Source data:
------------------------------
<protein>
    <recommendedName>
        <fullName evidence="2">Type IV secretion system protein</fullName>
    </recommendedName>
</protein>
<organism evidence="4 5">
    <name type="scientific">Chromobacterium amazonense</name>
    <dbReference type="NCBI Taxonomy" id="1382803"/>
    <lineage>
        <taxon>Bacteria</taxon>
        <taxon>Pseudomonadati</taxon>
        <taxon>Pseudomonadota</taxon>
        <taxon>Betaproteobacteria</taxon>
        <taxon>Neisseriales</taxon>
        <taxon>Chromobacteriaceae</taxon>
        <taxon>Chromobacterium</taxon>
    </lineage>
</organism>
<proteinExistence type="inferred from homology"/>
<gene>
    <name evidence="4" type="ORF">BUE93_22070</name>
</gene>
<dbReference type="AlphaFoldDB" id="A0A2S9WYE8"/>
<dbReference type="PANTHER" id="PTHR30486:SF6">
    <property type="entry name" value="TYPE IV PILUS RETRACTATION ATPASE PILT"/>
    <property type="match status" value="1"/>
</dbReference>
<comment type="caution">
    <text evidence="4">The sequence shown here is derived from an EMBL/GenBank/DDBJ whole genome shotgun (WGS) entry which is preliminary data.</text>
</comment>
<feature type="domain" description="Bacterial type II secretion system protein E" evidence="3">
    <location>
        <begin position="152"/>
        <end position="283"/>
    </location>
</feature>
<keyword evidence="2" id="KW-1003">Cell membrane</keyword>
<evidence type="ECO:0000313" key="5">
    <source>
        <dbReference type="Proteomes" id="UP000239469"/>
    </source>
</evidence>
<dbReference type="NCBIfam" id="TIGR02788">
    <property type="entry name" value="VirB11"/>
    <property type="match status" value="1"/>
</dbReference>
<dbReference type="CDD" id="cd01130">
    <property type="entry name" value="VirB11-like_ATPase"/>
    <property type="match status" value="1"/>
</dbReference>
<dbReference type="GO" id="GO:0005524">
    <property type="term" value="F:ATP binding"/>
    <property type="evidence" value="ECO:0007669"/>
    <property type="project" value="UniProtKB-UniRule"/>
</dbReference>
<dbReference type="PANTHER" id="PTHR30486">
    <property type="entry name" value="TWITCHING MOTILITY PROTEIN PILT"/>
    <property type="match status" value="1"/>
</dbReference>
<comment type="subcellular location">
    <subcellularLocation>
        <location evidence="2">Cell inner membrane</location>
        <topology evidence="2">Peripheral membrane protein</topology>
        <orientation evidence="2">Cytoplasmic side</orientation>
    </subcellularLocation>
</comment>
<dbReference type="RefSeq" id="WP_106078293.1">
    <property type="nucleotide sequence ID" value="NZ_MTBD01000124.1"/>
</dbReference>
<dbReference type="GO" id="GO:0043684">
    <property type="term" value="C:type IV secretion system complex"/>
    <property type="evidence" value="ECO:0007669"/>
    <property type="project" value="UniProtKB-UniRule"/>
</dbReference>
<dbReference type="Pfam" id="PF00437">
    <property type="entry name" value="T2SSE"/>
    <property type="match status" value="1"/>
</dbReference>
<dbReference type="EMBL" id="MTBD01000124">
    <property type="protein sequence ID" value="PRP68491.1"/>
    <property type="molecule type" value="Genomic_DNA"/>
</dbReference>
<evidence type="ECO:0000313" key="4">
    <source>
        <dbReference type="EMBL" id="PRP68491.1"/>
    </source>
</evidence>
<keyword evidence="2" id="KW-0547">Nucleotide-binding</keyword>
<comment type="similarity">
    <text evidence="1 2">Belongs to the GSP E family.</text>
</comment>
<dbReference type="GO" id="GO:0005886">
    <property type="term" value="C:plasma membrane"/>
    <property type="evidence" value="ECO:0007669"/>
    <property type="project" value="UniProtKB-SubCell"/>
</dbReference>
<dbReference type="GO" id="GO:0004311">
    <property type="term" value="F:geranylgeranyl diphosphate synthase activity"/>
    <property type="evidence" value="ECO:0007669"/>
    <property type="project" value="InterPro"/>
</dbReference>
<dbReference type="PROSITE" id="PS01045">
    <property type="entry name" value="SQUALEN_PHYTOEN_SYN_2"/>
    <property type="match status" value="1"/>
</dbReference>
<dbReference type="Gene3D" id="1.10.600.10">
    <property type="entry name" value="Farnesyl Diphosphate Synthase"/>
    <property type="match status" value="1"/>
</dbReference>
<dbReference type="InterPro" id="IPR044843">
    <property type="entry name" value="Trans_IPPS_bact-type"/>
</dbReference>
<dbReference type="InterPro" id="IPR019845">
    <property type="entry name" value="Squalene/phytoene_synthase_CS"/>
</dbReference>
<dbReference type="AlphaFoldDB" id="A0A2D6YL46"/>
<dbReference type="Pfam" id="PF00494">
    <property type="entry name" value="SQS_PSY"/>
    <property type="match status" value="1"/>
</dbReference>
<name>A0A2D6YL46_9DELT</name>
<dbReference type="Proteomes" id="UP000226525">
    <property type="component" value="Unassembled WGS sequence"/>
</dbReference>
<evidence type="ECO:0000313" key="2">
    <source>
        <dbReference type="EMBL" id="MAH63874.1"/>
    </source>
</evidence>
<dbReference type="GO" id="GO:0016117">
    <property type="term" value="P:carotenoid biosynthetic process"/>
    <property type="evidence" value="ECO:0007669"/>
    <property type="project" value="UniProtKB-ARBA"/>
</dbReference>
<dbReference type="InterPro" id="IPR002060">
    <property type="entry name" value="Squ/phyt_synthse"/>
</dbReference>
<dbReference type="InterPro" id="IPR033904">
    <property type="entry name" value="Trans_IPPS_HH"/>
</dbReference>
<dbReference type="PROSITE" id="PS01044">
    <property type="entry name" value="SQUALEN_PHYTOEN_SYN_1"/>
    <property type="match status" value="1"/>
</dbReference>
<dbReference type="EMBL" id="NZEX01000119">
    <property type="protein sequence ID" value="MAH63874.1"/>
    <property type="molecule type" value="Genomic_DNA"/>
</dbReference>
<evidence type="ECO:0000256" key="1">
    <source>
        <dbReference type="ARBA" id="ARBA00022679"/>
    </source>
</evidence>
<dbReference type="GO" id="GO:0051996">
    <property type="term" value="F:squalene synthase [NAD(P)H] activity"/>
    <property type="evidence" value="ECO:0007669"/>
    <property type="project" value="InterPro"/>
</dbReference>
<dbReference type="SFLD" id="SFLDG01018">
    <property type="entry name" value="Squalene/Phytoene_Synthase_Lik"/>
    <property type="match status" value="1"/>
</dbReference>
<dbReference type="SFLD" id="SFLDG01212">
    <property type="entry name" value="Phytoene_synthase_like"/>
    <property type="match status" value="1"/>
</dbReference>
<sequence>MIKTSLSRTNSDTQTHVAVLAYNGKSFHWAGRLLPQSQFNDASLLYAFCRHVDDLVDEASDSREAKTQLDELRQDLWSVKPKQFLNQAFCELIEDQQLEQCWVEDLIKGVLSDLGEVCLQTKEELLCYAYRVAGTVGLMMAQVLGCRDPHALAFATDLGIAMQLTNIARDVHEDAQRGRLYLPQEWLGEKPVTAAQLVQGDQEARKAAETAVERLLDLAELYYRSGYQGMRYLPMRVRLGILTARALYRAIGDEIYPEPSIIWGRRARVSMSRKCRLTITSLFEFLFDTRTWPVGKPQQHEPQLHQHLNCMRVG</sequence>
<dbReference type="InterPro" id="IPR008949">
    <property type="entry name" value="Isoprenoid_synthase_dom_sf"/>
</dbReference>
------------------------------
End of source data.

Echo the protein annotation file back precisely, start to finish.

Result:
<protein>
    <recommendedName>
        <fullName evidence="2">Type IV secretion system protein</fullName>
    </recommendedName>
</protein>
<organism evidence="4 5">
    <name type="scientific">Chromobacterium amazonense</name>
    <dbReference type="NCBI Taxonomy" id="1382803"/>
    <lineage>
        <taxon>Bacteria</taxon>
        <taxon>Pseudomonadati</taxon>
        <taxon>Pseudomonadota</taxon>
        <taxon>Betaproteobacteria</taxon>
        <taxon>Neisseriales</taxon>
        <taxon>Chromobacteriaceae</taxon>
        <taxon>Chromobacterium</taxon>
    </lineage>
</organism>
<proteinExistence type="inferred from homology"/>
<gene>
    <name evidence="4" type="ORF">BUE93_22070</name>
</gene>
<dbReference type="AlphaFoldDB" id="A0A2S9WYE8"/>
<dbReference type="PANTHER" id="PTHR30486:SF6">
    <property type="entry name" value="TYPE IV PILUS RETRACTATION ATPASE PILT"/>
    <property type="match status" value="1"/>
</dbReference>
<comment type="caution">
    <text evidence="4">The sequence shown here is derived from an EMBL/GenBank/DDBJ whole genome shotgun (WGS) entry which is preliminary data.</text>
</comment>
<feature type="domain" description="Bacterial type II secretion system protein E" evidence="3">
    <location>
        <begin position="152"/>
        <end position="283"/>
    </location>
</feature>
<keyword evidence="2" id="KW-1003">Cell membrane</keyword>
<evidence type="ECO:0000313" key="5">
    <source>
        <dbReference type="Proteomes" id="UP000239469"/>
    </source>
</evidence>
<dbReference type="NCBIfam" id="TIGR02788">
    <property type="entry name" value="VirB11"/>
    <property type="match status" value="1"/>
</dbReference>
<dbReference type="CDD" id="cd01130">
    <property type="entry name" value="VirB11-like_ATPase"/>
    <property type="match status" value="1"/>
</dbReference>
<dbReference type="GO" id="GO:0005524">
    <property type="term" value="F:ATP binding"/>
    <property type="evidence" value="ECO:0007669"/>
    <property type="project" value="UniProtKB-UniRule"/>
</dbReference>
<dbReference type="PANTHER" id="PTHR30486">
    <property type="entry name" value="TWITCHING MOTILITY PROTEIN PILT"/>
    <property type="match status" value="1"/>
</dbReference>
<comment type="subcellular location">
    <subcellularLocation>
        <location evidence="2">Cell inner membrane</location>
        <topology evidence="2">Peripheral membrane protein</topology>
        <orientation evidence="2">Cytoplasmic side</orientation>
    </subcellularLocation>
</comment>
<dbReference type="RefSeq" id="WP_106078293.1">
    <property type="nucleotide sequence ID" value="NZ_MTBD01000124.1"/>
</dbReference>
<dbReference type="GO" id="GO:0043684">
    <property type="term" value="C:type IV secretion system complex"/>
    <property type="evidence" value="ECO:0007669"/>
    <property type="project" value="UniProtKB-UniRule"/>
</dbReference>
<dbReference type="Pfam" id="PF00437">
    <property type="entry name" value="T2SSE"/>
    <property type="match status" value="1"/>
</dbReference>
<dbReference type="EMBL" id="MTBD01000124">
    <property type="protein sequence ID" value="PRP68491.1"/>
    <property type="molecule type" value="Genomic_DNA"/>
</dbReference>
<evidence type="ECO:0000313" key="4">
    <source>
        <dbReference type="EMBL" id="PRP68491.1"/>
    </source>
</evidence>
<keyword evidence="2" id="KW-0547">Nucleotide-binding</keyword>
<comment type="similarity">
    <text evidence="1 2">Belongs to the GSP E family.</text>
</comment>
<dbReference type="GO" id="GO:0005886">
    <property type="term" value="C:plasma membrane"/>
    <property type="evidence" value="ECO:0007669"/>
    <property type="project" value="UniProtKB-SubCell"/>
</dbReference>
<dbReference type="GO" id="GO:0004311">
    <property type="term" value="F:geranylgeranyl diphosphate synthase activity"/>
    <property type="evidence" value="ECO:0007669"/>
    <property type="project" value="InterPro"/>
</dbReference>
<dbReference type="PROSITE" id="PS01045">
    <property type="entry name" value="SQUALEN_PHYTOEN_SYN_2"/>
    <property type="match status" value="1"/>
</dbReference>
<dbReference type="Gene3D" id="1.10.600.10">
    <property type="entry name" value="Farnesyl Diphosphate Synthase"/>
    <property type="match status" value="1"/>
</dbReference>
<dbReference type="InterPro" id="IPR044843">
    <property type="entry name" value="Trans_IPPS_bact-type"/>
</dbReference>
<dbReference type="InterPro" id="IPR019845">
    <property type="entry name" value="Squalene/phytoene_synthase_CS"/>
</dbReference>
<dbReference type="AlphaFoldDB" id="A0A2D6YL46"/>
<dbReference type="Pfam" id="PF00494">
    <property type="entry name" value="SQS_PSY"/>
    <property type="match status" value="1"/>
</dbReference>
<name>A0A2D6YL46_9DELT</name>
<dbReference type="Proteomes" id="UP000226525">
    <property type="component" value="Unassembled WGS sequence"/>
</dbReference>
<evidence type="ECO:0000313" key="2">
    <source>
        <dbReference type="EMBL" id="MAH63874.1"/>
    </source>
</evidence>
<dbReference type="GO" id="GO:0016117">
    <property type="term" value="P:carotenoid biosynthetic process"/>
    <property type="evidence" value="ECO:0007669"/>
    <property type="project" value="UniProtKB-ARBA"/>
</dbReference>
<dbReference type="InterPro" id="IPR002060">
    <property type="entry name" value="Squ/phyt_synthse"/>
</dbReference>
<dbReference type="InterPro" id="IPR033904">
    <property type="entry name" value="Trans_IPPS_HH"/>
</dbReference>
<dbReference type="PROSITE" id="PS01044">
    <property type="entry name" value="SQUALEN_PHYTOEN_SYN_1"/>
    <property type="match status" value="1"/>
</dbReference>
<dbReference type="EMBL" id="NZEX01000119">
    <property type="protein sequence ID" value="MAH63874.1"/>
    <property type="molecule type" value="Genomic_DNA"/>
</dbReference>
<evidence type="ECO:0000256" key="1">
    <source>
        <dbReference type="ARBA" id="ARBA00022679"/>
    </source>
</evidence>
<dbReference type="GO" id="GO:0051996">
    <property type="term" value="F:squalene synthase [NAD(P)H] activity"/>
    <property type="evidence" value="ECO:0007669"/>
    <property type="project" value="InterPro"/>
</dbReference>
<dbReference type="SFLD" id="SFLDG01018">
    <property type="entry name" value="Squalene/Phytoene_Synthase_Lik"/>
    <property type="match status" value="1"/>
</dbReference>
<dbReference type="SFLD" id="SFLDG01212">
    <property type="entry name" value="Phytoene_synthase_like"/>
    <property type="match status" value="1"/>
</dbReference>
<sequence>MIKTSLSRTNSDTQTHVAVLAYNGKSFHWAGRLLPQSQFNDASLLYAFCRHVDDLVDEASDSREAKTQLDELRQDLWSVKPKQFLNQAFCELIEDQQLEQCWVEDLIKGVLSDLGEVCLQTKEELLCYAYRVAGTVGLMMAQVLGCRDPHALAFATDLGIAMQLTNIARDVHEDAQRGRLYLPQEWLGEKPVTAAQLVQGDQEARKAAETAVERLLDLAELYYRSGYQGMRYLPMRVRLGILTARALYRAIGDEIYPEPSIIWGRRARVSMSRKCRLTITSLFEFLFDTRTWPVGKPQQHEPQLHQHLNCMRVG</sequence>
<dbReference type="InterPro" id="IPR008949">
    <property type="entry name" value="Isoprenoid_synthase_dom_sf"/>
</dbReference>